ACOVID-19 MEASURES relax around the world, nothing brings more relief than reopening schools. For India’s 320 million schoolchildren, its 8.5 million teachers and parents alike, the relief is particularly acute. Not only have Indian schools suffered some of the longest shutdowns in the world – an average of 69 weeks. For reasons specific to India, its closures have also been particularly disruptive. And they have exacerbated the terrible learning outcomes of the vast lower level of schools.
For some, the shift from classroom learning to online learning has started well. A teacher at a private school in Delhi, the capital, recalls that she stopped worrying about distance learning from day one, after seeing that every student on her screen had respectfully donned the school uniform to the occasion. But for others, the change never happened. A survey in Calcutta last year found that two-fifths of students enrolled in public primary schools had no way to track documents online. Another in Chennai, India’s sixth-largest city, found that one in five children were in schools that offered no online education, and that a fifth of the rest were not attending classes. distance anyway.
Things have been bad for the poor, and worse for rural India. A more recent study, conducted in August of low-income households in 15 states, found that only 24% of children surveyed in urban slums said they “regularly” take online classes. The proportion in the villages was a dismal 8%. Some 37% of rural children said they had not studied at all when schools were closed. Many cited the lack of a computer or smartphone as the reason. Erratic diet and internet access, or the lack of online material in their language, also played a role.
K. Mahalakshmi, who teaches among tribal people in the Jawadhu Hills area of southern state Tamil Nadu, says the two-year pandemic has derailed ten years of work to increase enrollment, especially of girls, in his school. She remembers meeting by chance, during the devastating second wave of India this spring, a student whom she noted as particularly brilliant, but this time in a maternity hospital. “Girls like her would have at least finished high school before marriage,” says Mahalakshmi, adding that the boys have been sent to work to help families fend for themselves.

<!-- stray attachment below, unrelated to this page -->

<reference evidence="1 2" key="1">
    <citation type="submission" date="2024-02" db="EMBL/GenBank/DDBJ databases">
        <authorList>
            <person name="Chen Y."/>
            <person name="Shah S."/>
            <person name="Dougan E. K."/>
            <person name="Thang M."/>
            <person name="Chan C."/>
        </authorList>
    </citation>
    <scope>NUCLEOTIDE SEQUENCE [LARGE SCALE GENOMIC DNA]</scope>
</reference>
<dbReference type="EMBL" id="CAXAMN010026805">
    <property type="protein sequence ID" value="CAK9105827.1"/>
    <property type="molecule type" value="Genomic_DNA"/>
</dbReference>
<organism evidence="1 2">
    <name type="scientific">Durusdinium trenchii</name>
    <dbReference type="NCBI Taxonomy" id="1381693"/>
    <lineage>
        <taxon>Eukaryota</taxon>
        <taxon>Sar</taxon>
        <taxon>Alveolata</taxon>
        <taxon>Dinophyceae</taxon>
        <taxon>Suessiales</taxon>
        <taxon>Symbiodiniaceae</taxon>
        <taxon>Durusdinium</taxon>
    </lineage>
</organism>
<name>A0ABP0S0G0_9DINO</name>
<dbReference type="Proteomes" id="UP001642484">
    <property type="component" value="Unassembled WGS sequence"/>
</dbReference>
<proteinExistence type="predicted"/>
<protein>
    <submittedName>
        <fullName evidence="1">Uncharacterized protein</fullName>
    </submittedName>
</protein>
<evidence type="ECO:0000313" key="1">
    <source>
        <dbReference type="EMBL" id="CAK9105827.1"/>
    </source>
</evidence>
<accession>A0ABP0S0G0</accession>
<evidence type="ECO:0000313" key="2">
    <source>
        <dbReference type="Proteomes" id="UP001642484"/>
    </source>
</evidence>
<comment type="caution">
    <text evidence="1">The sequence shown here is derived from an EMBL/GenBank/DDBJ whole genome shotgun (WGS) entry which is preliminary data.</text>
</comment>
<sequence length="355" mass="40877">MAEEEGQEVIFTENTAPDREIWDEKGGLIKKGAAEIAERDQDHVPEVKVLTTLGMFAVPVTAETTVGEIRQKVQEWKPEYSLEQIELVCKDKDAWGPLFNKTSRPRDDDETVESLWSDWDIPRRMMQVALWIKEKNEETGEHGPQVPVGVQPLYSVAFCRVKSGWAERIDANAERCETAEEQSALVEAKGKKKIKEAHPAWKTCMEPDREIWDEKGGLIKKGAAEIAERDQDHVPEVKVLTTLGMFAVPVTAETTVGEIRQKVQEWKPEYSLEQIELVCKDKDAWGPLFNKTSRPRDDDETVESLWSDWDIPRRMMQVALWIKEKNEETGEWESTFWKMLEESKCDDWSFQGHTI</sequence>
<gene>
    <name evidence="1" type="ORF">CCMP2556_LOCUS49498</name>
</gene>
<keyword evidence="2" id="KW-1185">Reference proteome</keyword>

Those who stayed in school also did less well than they should have. “Knowledge is not reaching their heads at all,” says Amol Ahire, 38, a father of two in Thane, a suburb of Mumbai. He says that before the pandemic, his eight-year-old son wrote numbers and the alphabet, but now he’s stumbling.
The boy is not alone. In the study of poor communities, less than one in 20 parents said their children’s skills improved during school closings. Preliminary results from a respected periodic survey of learning in rural schools, the State of Education Annual Report (ASER), corroborate the decrease. Released this month, it revealed that among 18,000 children in Karnataka state, the proportion of third-graders able to read a second-graders test had halved from nearly 20 percent to one. just under 10%.
Years of ASER the data pointed to a more general failure of Indian education. Because students are promoted regardless of their performance, and because teachers then favor only those students whom they consider likely to pass high school exams, many drop out of education without ever acquiring basic skills. To correct this, the government launched an ambitious campaign last year to strengthen early learning. But now, after losing over 14 months of schooling, Indian students are instead entering the upper grades with an even greater handicap.
Many will also be less well fed. Over the past 25 years, a program that serves a simple, hot lunch to some 100 million students in public schools has dramatically reduced rates of stunting and malnutrition. A recent study suggests that these benefits extend to the next generation as well. During the closures, many Indian states attempted to make up for lost school meals with direct food assistance, with varying degrees of success. With online learning, unlike in-person instruction, there is rarely a free lunch. ■
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This article appeared in the Asia section of the print edition under the title “Distance learning”